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Innovative Financing for Infrastructure in Low Income Countries

How Might the G20 Help? - Working Paper #258

Akbar Noman

Paper  1.02mb pdf

Among the outcomes of the Group of 20 (G20) Seoul Summit in November 2010 was an enhanced focus on development, especially infrastructure in low-income countries (LICs). The comprehensive work program that emerged included the establishment of a High-Level Panel for Infrastructure Investment to report to the forthcoming summit in France. Many of the actions for infrastructure development will take time to bear fruit. The aims of this think-piece are to propose some ways of responding to the G20’s initiative. One such response could comprise mobilizing innovative financing that uses the large and growing savings surpluses of some countries, often held in sovereign wealth funds (SWFs); providing those resources to LICs on appropriately concessional terms; using those resources to encourage private investments; and beginning to use the monies quickly while measures to scale up their use are taken. This document is more of a think-piece than a blueprint, and as such does not address all details of design and implementation. It does, however, pay particular attention to the region of Sub-Saharan Africa, where most LICs are and where LICs generally have worse infrastructure than LICs elsewhere. Overcoming infrastructure shortfalls is expected to have a large impact on the region’s economic growth, with significant implications for employment and poverty.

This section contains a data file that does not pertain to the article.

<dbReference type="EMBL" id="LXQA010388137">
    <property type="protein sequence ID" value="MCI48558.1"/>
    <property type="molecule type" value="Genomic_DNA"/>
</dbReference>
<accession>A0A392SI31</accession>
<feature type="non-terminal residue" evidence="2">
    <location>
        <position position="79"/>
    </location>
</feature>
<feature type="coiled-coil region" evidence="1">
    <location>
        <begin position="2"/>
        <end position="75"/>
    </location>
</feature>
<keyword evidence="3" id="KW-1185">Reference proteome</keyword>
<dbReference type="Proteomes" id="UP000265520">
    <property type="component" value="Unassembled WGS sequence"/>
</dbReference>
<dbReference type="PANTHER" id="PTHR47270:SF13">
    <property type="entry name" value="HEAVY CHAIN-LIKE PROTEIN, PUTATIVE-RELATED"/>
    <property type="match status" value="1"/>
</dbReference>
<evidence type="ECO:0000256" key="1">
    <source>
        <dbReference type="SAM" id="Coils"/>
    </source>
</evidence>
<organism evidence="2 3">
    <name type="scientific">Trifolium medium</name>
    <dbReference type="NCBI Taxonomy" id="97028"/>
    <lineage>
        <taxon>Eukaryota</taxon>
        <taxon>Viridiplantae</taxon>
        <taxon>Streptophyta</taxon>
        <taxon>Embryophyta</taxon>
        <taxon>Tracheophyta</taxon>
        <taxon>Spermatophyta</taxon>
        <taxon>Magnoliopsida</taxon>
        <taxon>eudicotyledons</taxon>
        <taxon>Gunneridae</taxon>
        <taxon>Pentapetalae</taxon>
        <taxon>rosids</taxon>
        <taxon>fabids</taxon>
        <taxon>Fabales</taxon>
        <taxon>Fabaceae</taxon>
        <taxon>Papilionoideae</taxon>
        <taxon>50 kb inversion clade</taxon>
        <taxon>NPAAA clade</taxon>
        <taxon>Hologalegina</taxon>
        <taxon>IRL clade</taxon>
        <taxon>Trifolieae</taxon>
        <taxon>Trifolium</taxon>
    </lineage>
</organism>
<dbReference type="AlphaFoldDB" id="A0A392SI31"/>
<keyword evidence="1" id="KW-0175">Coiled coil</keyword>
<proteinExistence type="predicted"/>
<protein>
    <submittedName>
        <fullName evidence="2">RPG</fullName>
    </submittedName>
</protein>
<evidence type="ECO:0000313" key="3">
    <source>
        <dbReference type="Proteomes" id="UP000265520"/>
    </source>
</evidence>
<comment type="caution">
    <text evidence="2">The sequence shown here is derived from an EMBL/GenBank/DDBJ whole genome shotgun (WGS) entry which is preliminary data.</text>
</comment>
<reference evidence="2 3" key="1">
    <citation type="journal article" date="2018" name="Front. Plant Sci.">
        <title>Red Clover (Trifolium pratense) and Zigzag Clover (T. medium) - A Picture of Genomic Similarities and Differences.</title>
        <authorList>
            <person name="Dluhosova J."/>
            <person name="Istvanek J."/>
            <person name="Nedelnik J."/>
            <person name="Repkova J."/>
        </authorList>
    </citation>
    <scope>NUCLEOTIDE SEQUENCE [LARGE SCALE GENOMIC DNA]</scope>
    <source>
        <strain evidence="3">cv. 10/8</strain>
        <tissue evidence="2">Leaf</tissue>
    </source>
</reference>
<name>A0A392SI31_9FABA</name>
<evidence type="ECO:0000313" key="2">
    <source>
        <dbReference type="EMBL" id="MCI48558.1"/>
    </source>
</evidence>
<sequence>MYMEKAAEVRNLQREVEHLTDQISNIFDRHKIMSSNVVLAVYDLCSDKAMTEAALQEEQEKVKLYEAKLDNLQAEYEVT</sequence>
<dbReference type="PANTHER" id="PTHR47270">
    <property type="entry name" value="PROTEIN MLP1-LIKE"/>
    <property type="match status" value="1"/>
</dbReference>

About the Author

Akbar Noman
Senior Policy Fellow
Initiative for Policy Dialogue (IPD)

Akbar Noman is Senior Fellow at the Initiative for Policy Dialogue and Adjunct Professor at Columbia University’s School of International and Public Affairs. His other academic appointments include Oxford University, and the Institute of Development Studies at the University of Sussex. Dr. Noman has spent over 25 years at the World Bank, where he held a variety of assignments. His regional foci included Africa, Asia and the transition economies in Europe and Central Asia. He has served as Economic Adviser to Pakistan’s Ministry of Finance and on the Prime Minister’s Committee on Economic Policy. He has also worked for the ILO’s Asian Regional Team for Employment Promotion based in Bangkok and as a Visiting Fellow at Oxford University.

Publication Information

Type Working Paper
Program Africa, Governance of Globalization
Posted 07/01/11
Download 1.02mb pdf
# Pages 37